We couldn’t put it off any longer. Last night Dede and I told Ruthie we were getting a divorce. Since we’ve enjoyed what can only be termed a highly successful marriage for 37 years, the news was unexpected.
“We’re getting out,” I offered, not very helpfully. “It’s time. We really don’t have any choice.”
“What are you talking about? You all are perfect together.”
“That’s not the point,” Dede tried to explain.
“What is the point?” Ruthie cried.
I put it as succinctly as I could. “Gay marriage.”
“They’ve been warning us for years, darling, but we never listened. Gay marriage threatens traditional marriage. We were so doggone happy we weren’t paying attention, and now it’s here. It’s everywhere. It’s on our doorstep. We’re under assault.”
Dede chimed in. “Our state legislature has been doing its best to protect us. But they won’t be able to hold out much longer. Have you been reading about Texas? They have a good solid ban against gay marriage, and then some district judge—a Democrat, wouldn’t you know—comes along and issues a marriage license to a couple of lesbians.”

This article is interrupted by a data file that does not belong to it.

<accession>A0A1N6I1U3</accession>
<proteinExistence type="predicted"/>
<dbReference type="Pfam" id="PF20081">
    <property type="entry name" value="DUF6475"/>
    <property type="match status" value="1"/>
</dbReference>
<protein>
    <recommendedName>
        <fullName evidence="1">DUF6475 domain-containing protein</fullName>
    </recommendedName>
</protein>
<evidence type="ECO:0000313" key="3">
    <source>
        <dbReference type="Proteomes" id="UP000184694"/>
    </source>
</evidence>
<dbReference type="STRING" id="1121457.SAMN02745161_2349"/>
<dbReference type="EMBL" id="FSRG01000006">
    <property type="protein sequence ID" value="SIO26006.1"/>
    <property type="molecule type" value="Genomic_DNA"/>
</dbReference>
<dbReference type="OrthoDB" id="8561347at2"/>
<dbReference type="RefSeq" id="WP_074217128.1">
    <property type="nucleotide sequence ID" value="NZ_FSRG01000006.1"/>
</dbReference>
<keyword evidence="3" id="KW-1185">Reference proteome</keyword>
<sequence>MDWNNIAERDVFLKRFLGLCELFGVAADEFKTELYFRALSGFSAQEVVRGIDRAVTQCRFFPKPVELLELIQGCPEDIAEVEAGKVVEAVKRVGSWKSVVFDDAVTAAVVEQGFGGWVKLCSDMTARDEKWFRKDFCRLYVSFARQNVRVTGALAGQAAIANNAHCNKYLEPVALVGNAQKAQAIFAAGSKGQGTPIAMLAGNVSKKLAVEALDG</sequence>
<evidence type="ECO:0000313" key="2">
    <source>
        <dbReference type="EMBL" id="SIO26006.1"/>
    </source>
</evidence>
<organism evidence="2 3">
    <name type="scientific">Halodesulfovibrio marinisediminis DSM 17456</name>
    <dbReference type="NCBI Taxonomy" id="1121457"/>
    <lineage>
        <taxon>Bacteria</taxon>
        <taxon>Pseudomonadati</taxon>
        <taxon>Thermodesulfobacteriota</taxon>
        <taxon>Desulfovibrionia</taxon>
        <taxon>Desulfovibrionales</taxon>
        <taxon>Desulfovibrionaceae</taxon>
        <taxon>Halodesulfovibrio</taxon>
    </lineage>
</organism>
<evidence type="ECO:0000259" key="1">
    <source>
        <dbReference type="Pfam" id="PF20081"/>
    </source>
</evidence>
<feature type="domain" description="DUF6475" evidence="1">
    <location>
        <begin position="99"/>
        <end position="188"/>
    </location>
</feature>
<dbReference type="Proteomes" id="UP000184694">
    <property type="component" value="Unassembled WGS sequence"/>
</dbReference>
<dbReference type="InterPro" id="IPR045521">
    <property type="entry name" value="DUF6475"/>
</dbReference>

“Our legislature did its job by amending our Constitution ten years ago,” I added, “and our Supreme Court—bless its heart—is trying its best to uphold the ban, but these damn gay people keep popping up like mushrooms after a warm rain. Which is fine, of course, until they try to take the place of us rightfully married folks.”
“We can’t keep our heads buried in the sand any longer,” said Dede. “We’ve got to cut and run before it’s too late.”
“Too late for what?” Ruthie pleaded. We knew all this would be hard for her to understand. Thirty-year-olds think they know everything.
“Don’t you see, sweetie? They’ll either kick us off the island or we’ll have to convert.”
“That’s just crazy talk.”
I thought an analogy might help. “It’s just like what’s happening to our religious liberty.”
“Daddy!” Ruthie fairly screamed. “You haven’t been to church in 50 years!”
“The point is”—I was getting a little exasperated myself—“I couldn’t even if I wanted to. The pastor would make me start taking government-issued contraceptives.”
At this point Ruthie threw her hands up. “So what else threatens civilization as we know it?”
Somebody had to say it, so Dede did. “Immigration. The Mexicans want to bring in their drugs and take our jobs.”
I help up my hand before Ruthie could point out that neither Dede nor I had had jobs for quite some time. “The thing is, the world is changing, and your mother and I happen to think that it was just fine the way it was.”
Ruthie shrugged sadly. “Isn’t there anything I can do?”
I knew she meant anything to help her poor old mom and dad, but I chose to put her question in a larger context.
“Just keep voting Republican,” I told her. “It’s all any of us can do.”